The second script involved a Pteranodon escaping from Isla Sorna and causing a string of mysterious killings on the mainland, which was to be investigated by Dr. Alan Grant and other characters. The project was green-lit but, five weeks before shooting began, the entire script was rejected by Steven Spielberg and Joe Johnston; Johnston felt that the story was too complicated. By that time, $18 million were already spent on the project.
This is the shortest of the Jurassic Park franchise. Jurassic Park 3 (2001) runs at 1h 32min, Jurassic Park (1993) runs at 2h 7min, The Lost World: Jurassic Park (1997) runs at 2h 9min, and Jurassic World (2015) runs at 2h 4min.
Dr. Grant's brown truck with the Museum of the Rockies and Montana State University logos on it is actually based on the vehicle that belongs to Dr. Jack Horner, paleontologist consultant on the Jurassic Park films as well as the man that the character of Grant is based on. It was a difficult and time consuming process to find an exact match of Dr. Horner's truck to be used in the movie.
When Dr. Grant and Billy enter the bar to meet with the Kirbys, the song "Big Hat, No Cattle" by Randy Newman is playing. This is not a mere coincidence. The song is about lying and making yourself out to be someone who you are not; exactly what the Kirbys do in order to fool Dr. Grant into being their guide. This is further evidenced when Paul takes out his checkbook and claims to be capable of writing whatever amount he wants on it. In the background, you can hear the song saying: "And I lie, lie, lie..." right as the scene ends.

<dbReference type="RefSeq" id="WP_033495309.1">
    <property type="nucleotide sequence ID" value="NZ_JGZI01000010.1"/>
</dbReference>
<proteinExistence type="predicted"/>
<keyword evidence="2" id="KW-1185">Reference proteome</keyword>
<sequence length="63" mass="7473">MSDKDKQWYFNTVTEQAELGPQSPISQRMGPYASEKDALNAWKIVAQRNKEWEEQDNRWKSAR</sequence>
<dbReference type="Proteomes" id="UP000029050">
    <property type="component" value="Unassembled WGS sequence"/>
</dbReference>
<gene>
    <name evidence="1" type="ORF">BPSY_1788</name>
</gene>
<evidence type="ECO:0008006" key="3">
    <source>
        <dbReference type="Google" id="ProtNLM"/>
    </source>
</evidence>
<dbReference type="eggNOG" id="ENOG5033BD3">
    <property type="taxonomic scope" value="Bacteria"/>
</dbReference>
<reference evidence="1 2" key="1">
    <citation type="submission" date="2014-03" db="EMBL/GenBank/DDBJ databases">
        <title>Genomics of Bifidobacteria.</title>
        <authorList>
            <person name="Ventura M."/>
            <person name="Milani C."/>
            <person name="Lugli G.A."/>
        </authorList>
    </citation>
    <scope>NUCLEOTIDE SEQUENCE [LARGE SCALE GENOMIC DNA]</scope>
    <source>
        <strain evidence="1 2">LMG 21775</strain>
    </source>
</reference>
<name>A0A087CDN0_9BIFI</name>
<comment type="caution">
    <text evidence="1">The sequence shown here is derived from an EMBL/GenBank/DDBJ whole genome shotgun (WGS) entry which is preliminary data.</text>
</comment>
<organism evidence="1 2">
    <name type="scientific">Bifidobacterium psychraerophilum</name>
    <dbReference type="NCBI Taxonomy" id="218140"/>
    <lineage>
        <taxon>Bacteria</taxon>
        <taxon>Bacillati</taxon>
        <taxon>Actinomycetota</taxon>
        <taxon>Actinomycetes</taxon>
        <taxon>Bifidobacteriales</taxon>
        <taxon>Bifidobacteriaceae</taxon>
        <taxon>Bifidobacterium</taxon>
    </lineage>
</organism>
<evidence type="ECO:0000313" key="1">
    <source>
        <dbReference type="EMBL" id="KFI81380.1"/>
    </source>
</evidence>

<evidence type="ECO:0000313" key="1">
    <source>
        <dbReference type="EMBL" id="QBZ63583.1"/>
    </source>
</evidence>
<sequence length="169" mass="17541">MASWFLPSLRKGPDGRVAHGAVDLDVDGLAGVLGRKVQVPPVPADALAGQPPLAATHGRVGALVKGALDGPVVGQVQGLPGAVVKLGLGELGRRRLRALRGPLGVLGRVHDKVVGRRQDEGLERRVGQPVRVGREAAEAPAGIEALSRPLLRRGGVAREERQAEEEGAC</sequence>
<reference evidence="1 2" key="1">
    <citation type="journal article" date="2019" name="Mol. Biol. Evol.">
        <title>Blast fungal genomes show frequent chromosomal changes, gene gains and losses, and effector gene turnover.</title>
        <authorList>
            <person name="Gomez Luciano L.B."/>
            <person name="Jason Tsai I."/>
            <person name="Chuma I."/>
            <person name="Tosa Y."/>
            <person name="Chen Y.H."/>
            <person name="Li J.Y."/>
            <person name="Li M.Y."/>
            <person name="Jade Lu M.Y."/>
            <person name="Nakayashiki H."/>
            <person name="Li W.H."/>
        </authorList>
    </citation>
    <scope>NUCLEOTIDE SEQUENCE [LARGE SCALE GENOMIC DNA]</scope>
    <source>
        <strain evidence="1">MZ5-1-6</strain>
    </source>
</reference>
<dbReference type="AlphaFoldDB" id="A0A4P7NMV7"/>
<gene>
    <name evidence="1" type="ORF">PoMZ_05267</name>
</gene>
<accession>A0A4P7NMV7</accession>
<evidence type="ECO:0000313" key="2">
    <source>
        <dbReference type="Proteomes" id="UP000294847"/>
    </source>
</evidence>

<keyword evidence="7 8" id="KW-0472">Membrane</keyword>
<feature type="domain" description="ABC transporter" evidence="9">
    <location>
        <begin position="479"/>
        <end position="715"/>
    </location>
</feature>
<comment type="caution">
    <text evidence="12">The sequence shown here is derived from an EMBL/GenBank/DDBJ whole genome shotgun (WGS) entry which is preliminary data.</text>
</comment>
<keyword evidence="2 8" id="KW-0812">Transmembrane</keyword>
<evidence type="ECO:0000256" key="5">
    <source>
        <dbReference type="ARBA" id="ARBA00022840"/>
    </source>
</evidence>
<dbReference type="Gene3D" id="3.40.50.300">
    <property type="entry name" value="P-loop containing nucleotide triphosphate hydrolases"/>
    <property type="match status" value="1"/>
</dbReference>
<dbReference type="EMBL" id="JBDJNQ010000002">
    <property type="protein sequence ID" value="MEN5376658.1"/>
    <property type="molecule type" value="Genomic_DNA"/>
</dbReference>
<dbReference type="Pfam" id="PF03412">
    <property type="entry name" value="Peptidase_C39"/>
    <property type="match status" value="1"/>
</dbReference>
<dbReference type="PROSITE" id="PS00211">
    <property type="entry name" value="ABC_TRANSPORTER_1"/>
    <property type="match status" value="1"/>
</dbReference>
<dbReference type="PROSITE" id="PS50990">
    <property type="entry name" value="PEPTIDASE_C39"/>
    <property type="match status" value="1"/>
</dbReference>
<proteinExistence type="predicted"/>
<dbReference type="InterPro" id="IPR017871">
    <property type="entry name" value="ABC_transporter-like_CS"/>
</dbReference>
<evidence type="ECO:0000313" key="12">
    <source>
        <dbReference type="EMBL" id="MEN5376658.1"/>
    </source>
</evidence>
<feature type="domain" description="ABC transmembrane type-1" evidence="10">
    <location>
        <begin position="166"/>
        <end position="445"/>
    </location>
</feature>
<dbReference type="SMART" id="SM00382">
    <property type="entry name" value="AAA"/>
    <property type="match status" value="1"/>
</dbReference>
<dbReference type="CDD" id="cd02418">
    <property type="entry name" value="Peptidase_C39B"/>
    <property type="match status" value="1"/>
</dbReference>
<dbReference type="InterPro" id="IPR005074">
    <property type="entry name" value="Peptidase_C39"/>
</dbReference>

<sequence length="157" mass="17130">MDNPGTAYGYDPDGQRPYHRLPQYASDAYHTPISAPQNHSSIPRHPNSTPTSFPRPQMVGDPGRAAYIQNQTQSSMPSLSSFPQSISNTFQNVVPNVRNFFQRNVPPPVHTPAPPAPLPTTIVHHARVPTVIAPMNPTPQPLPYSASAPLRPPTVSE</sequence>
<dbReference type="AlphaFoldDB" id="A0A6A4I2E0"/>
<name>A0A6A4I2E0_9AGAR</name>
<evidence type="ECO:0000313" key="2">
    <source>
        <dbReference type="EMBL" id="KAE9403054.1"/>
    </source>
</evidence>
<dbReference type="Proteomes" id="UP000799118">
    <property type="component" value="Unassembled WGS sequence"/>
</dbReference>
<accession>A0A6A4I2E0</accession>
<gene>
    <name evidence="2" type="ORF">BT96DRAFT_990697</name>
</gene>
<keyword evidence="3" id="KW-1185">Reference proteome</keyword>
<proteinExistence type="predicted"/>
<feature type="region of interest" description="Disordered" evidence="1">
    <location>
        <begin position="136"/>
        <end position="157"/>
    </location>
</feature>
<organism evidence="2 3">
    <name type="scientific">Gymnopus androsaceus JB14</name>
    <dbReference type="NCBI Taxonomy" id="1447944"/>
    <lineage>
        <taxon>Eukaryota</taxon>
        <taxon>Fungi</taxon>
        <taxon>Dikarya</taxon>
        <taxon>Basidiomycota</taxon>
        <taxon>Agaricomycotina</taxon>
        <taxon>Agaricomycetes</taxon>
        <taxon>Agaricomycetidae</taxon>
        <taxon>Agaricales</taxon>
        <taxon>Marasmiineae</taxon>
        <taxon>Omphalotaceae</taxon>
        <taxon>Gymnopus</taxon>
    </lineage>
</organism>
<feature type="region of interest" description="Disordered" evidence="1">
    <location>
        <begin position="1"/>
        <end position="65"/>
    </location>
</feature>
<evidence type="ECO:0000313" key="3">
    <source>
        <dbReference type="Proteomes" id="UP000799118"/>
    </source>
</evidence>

As he leaves Dr. Sattler's house, Dr. Grant says that he is "The last of my breed." Ironically, he is driving an Oldsmobile Intrigue, which was one of the last Oldsmobiles made. General Motors closed the Oldsmobile division less than three years after the film's release.
Trevor Morgan, who plays Eric Kirby, also played Scott Anspaugh on ER (1994). Scott Anspaugh was the son of Dr. Donald Anspaugh (John Aylward), who was Chief of Staff. In Jurassic Park III, he plays William H. Macy's son. William H. Macy played Dr. David Morganstern on ER, who was the Chief of Surgery. ER was also created by Michael Crichton, the creator of the Jurassic Park franchise.
Sam Neill plays a character in the The Hunt for Red October (1990). During the climax of that movie, his character says that he would have liked to have seen Montana. Dr Grant meets the character Billy in Montana at a dig site.
The trivia items below may give away important plot points.
Near the end of the movie, when the Spinosaurus attacks Amanda Kirby (Téa Leoni) in the water and tries to grab her, the actress admits that she was injured by accident during those scenes when its claws would scratch her. When Leoni returned home from work one night and her husband David Duchovny saw the various slashes on her back she received during filming, he asked "At what point in this movie do they whip you?"